President Donald Trump asserted executive privilege over documents related to his administration's efforts to add a citizenship question to the 2020 census, the Justice Department announced Wednesday morning.
The move came as the House Oversight and Reform Committee began proceedings Wednesday morning to hold Attorney General William Barr and Commerce Secretary Wilbur Ross in contempt of Congress for failing to comply with the panel's subpoenas to turn over the materials.
On Tuesday, the Justice Department warned it would request that Trump invoke executive privilege over the material unless Cummings held off on the contempt vote. Cummings, in response, said he would delay the proceedings only if the administration turns over certain documents subpoenaed by the House Oversight and Reform panel.
The House Oversight and Reform Committee first issued the subpoenas in April as part of its investigation into the origins of the White House's decision to add a citizenship question to the next census. The Supreme Court is set to decide whether the question can stay on the census in the next few weeks.
The committee has also authorized a subpoena for John Gore, the principal deputy assistant for the Justice Department's civil rights division. Gore appeared before the committee behind closed doors in March, although he refused to answer specific questions from lawmakers about his role in the Trump administration's efforts to add a citizenship question to the 2020 census, prompting Cummings to issue a subpoena to compel him to respond to the unanswered questions. Barr directed Gore not to comply with the subpoena for his testimony after the panel declined to allow a Justice Department attorney to be in the room with Gore.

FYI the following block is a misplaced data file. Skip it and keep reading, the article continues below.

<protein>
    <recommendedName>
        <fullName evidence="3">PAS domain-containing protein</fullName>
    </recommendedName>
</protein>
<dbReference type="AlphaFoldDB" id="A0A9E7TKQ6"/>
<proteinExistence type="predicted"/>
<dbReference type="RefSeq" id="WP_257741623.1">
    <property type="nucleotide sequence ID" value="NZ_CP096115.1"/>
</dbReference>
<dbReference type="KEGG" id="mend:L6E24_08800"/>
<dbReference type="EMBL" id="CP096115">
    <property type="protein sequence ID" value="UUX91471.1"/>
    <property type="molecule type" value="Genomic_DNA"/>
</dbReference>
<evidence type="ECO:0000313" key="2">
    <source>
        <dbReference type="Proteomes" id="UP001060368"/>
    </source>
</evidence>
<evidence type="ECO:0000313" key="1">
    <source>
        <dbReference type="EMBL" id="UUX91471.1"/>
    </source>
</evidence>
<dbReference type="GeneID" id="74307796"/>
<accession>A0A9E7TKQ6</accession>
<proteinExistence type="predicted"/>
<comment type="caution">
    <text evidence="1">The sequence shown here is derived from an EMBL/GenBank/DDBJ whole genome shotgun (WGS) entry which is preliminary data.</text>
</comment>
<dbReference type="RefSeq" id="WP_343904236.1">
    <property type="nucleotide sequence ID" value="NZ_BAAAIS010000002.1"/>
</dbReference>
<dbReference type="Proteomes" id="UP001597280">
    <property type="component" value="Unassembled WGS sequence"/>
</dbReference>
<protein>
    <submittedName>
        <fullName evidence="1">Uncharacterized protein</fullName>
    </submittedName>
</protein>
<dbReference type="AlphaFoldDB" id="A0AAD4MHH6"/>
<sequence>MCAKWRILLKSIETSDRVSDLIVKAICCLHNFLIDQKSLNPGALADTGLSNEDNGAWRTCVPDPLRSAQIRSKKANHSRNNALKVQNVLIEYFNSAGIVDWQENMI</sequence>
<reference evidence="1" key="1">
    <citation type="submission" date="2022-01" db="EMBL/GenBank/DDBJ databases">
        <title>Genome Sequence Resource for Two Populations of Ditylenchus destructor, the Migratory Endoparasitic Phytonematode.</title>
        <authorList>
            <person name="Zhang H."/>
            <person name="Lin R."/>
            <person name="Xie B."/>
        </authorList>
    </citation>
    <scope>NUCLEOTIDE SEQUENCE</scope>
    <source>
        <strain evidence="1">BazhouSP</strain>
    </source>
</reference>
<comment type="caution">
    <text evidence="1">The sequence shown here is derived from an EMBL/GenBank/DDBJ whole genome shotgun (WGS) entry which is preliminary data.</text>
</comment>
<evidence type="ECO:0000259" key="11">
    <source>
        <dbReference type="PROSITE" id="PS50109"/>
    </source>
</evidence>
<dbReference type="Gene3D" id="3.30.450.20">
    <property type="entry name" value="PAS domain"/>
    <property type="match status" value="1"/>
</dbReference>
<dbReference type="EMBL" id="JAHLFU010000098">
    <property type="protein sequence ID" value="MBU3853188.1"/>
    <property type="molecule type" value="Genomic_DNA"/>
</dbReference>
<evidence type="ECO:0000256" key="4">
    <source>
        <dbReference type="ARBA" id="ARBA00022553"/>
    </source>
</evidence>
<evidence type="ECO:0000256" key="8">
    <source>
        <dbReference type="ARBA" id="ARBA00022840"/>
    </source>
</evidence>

Cummings announced his panel would move to hold Barr and Ross in contempt last week in separate letters to both members of Trump's Cabinet. In the letters, he also pointed to evidence recently filed in court by the American Civil Liberties Union (ACLU), which claims that the citizenship question was added at the urging of Thomas Hofeller, a now-deceased GOP redistricting expert who argued that adding such a question to the census would be "advantageous to Republicans and non-Hispanic whites" by prompting a redrawing of certain congressional districts. The ACLU alleges the language Hofeller drafted was used in a Justice Department memo requesting the question be included on the census.
The Justice Department has denied those allegations, describing the ACLU's claims as a last-minute campaign to derail the Supreme Court's consideration of the citizenship question. The Trump administration, meanwhile, has argued that adding a citizenship question to the census would allow it to better enforce the 1965 Voting Rights Act. The ACLU has disputed those characterizations.
In his letter, Cummings pointed out that new evidence suggests the true reason the White House sought to add the citizenship question was "to gerrymander congressional districts in overtly racist, partisan and unconstitutional ways."
Rep. Jim Jordan, the top Republican on the House Oversight Committee, claimed that the Supreme Court was already hearing arguments over the 2020 census and argued that Cummings' decision to hold Barr and Ross in contempt was "a reckless and transparent attempt" to interfere with that litigation.
"Chairman Cummings' interest in the census is entirely about scoring political points, not conducting meaningful oversight," Jordan said in a statement last week. "The Democrats' desperation to affect the outcome of the case raises the question: why don't they want to know how many American citizens are in the United States of America?"
A spokesperson for the Commerce Department said in a statement that the agency has "worked in good faith with the committee" and has already turned over nearly 14,000 pages of documents about the citizenship question.
"The committee has taken this extraordinary step to compel production of documents protected by longstanding and well-settled privileges, including the government's right to protect confidential attorney-client and deliberative communications, which has been upheld in court," the spokesperson said. "To any objective observer, it is abundantly clear that the committee's intent is not to find facts but to desperately and improperly influence the Supreme Court with mere insinuations and conspiracy theories."
Three federal judges have already ruled this year to block the Trump administration from adding the citizenship question to the 2020 census, but the Supreme Court has agreed to hear arguments for the Justice Department's appeal of the decision. The high court's conservative majority signaled during oral arguments earlier this year that they would rule in favor of including the question.